Chamber salutes Rouse Entrepreneurial Fund begun in his honor

September 13, 1992|By James M. Coram | James M. Coram,Staff Writer

It was billed as a business salute to Jim Rouse. But, in truth, it was a family reunion - the old fashioned kind with plenty of good food and music and people saying wonderful things about the family patriarch.

"Anybody who touches the orbit of his life has a goodly heritage," said Gordon Cosby, founder of the Church of the Savior in Washington.

"If you taught us anything, Jim Rouse, it's that life is a process of people working together to create something," said L. Earl Armiger, past president of the Chamber of Commerce.

Calling Columbia founder James W. Rouse "Jim" was both a mark of affection and a sign of his humility.

"It took a long time for [Mr. Rouse's wife] Patti to convince Jim that he deserves this salute, and we deserve the opportunity to thank him," Mr. Armiger said Thursday night at the chamber fete in Columbia.

And thank him they did:

In song, with Mr. Rouse clapping his hands to music sung by the St. John's Baptist Church Gospel Choir.

In film, with scores of friends and former employees offering short and to the point tributes.

In proclamation, with a letter of appreciation from President and Mrs. Bush.

And in gesture, by instituting a James W. Rouse scholars program at Howard Community College and the creation of a loan fund in Mr. Rouse's name designed to help budding entrepreneurs.

The chamber hopes to raise $1 million for the Jim Rouse Entrepreneurial Fund in the next five years and provide loans of $5,000 to $50,000 to help small businesses start or expand in Howard County.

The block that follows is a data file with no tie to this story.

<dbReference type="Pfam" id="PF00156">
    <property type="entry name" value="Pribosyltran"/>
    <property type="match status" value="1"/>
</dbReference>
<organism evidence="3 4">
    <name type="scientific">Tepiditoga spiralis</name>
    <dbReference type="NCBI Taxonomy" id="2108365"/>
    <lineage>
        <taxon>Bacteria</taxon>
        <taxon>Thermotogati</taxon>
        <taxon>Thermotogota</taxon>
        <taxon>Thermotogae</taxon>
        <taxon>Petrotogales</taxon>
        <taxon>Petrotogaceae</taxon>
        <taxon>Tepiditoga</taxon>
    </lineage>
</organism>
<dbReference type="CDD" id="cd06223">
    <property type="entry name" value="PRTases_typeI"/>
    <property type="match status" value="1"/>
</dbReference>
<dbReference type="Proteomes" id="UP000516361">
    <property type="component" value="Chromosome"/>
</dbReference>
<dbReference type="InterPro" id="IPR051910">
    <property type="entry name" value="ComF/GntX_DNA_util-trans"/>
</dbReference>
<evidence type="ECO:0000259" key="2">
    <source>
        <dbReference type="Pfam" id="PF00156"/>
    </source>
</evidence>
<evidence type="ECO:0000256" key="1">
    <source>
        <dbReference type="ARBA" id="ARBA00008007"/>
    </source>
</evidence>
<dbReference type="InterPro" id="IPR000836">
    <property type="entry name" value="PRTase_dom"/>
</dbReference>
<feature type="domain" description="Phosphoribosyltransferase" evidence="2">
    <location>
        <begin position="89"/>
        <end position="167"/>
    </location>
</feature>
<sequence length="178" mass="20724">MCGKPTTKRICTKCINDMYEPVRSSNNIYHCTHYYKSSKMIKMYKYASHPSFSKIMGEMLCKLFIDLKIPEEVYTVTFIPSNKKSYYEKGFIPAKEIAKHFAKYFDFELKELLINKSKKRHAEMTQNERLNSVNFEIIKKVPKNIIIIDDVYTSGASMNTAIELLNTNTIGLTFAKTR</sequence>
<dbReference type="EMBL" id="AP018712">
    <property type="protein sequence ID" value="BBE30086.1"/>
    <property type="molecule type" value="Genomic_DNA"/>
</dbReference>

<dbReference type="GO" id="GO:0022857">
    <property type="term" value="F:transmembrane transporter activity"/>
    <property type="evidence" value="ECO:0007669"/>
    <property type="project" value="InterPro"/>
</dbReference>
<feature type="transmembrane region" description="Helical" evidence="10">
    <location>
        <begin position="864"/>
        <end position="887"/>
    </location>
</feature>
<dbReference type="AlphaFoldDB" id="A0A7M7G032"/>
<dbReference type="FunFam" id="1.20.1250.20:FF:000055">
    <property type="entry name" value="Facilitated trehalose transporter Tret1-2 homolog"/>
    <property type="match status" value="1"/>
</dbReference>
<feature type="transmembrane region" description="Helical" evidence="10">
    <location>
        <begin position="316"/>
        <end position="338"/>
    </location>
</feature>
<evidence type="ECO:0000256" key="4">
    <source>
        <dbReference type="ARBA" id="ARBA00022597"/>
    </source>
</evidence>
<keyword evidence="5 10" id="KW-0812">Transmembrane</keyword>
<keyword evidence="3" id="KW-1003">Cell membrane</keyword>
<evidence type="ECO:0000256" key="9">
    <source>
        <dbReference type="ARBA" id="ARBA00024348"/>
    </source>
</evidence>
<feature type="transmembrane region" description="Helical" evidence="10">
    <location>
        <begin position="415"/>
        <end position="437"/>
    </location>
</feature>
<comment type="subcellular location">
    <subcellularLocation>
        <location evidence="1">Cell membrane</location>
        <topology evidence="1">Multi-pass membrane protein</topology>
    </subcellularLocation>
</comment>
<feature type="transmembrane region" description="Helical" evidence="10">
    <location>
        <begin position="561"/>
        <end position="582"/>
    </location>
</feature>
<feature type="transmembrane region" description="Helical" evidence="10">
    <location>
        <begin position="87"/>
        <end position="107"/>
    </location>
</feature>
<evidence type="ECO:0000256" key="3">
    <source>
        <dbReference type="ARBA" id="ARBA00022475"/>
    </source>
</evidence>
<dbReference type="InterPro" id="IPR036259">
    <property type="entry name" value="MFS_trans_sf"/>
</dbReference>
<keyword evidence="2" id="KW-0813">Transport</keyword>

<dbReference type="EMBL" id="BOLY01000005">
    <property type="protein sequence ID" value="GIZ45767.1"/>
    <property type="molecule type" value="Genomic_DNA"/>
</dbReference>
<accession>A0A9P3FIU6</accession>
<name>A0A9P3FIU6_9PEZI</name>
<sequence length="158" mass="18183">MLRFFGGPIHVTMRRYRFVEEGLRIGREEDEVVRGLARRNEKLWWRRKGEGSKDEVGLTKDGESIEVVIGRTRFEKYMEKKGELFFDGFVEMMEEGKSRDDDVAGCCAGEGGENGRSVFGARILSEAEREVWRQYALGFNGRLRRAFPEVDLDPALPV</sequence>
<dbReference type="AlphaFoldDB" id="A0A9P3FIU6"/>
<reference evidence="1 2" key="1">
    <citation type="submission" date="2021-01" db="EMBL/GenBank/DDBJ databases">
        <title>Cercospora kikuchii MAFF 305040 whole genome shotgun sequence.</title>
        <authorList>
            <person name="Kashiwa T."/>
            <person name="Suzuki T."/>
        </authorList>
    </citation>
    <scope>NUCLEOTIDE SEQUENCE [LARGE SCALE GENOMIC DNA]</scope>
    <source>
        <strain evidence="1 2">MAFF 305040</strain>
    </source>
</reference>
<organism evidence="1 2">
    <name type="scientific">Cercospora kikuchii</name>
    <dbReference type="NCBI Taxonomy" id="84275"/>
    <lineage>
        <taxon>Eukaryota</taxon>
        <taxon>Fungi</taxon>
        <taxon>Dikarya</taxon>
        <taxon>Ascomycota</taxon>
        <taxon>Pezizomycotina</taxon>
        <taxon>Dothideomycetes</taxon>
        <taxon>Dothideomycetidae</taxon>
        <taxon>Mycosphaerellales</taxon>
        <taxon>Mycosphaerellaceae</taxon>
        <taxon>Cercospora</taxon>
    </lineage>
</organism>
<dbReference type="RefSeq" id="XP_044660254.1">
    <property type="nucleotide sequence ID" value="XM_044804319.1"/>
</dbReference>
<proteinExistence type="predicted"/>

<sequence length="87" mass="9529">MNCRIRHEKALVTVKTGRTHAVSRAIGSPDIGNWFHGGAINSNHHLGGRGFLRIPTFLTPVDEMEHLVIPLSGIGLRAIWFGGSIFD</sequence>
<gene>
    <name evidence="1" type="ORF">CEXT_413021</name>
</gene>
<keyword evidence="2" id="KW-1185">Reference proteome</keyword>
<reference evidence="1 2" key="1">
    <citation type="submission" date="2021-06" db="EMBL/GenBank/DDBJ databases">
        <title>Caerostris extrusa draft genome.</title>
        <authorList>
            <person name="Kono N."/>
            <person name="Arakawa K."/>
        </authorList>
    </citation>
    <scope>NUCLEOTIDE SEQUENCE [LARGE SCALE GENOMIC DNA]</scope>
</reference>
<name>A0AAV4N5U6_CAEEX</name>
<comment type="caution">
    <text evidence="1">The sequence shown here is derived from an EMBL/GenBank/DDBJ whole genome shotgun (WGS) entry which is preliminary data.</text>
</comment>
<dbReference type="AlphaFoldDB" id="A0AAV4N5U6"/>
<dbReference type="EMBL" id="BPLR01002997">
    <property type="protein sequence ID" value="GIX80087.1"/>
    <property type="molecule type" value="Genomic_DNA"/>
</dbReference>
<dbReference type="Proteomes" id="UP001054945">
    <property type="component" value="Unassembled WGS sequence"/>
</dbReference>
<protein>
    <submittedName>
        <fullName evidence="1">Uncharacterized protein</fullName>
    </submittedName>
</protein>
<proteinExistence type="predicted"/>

Participants will be required to attend a three-month training program at Howard Community College and will be eligible to participate in a so-called incubator program that will provide affordable office space, shared clerical services, and management assistance.

SG "Patti said to me, 'You know, this is too much.' And it really is,"

Mr. Rouse told the crowd of 300 persons following the presentation. "This is such a marvelous thing to have happen. How many localities in the United States could put together a fund to create jobs? The whole thing is an example of the spirit of Howard County."

It is not he or his company, but the people of Howard County who deserve credit for his accomplishments, Mr. Rouse said. Where he might have received opposition, he instead received cooperation, he said.

In 1961, the county elected Republicans as county commissioners for the first time in its history, he said, because people felt the county was being overdeveloped.

OC "Think what a possible jolt it was" two years later to make the

Columbia presentation to the new commissioners, Mr. Rouse said. "But we were received thoughtfully and carefully."

In 1963, a Baltimore newspaper reported a "land grab" was taking place in Howard County, but no one jacked up prices on the 15,000 acres that was to become Columbia, he said.

In 1965, there were 35,000 people living in the county, including 6,500 in 13 developments within the boundaries of the proposed new town. But "not one single person said a thing against it" at a public hearing when he made his case to the zoning board, Mr. Rouse said. "From that day until now, this has been an all-time American victory between government, business and the people," Mr. Rouse said.

Howard County's acceptance of different races is unique, and its ecumenical centers are unequaled in America, he said. He pointed with pride to what he called the "marvelous, high quality service" that the people of Howard County receive from a local health maintenance organization, the community college, the hospital, and the most used public library in the nation.

"What we really are celebrating are the spirit and the extraordinary achievements of the people, their government, and developer," he said. "I am proud to be here tonight celebrating that partnership and the triumph of [the] Howard County spirit."

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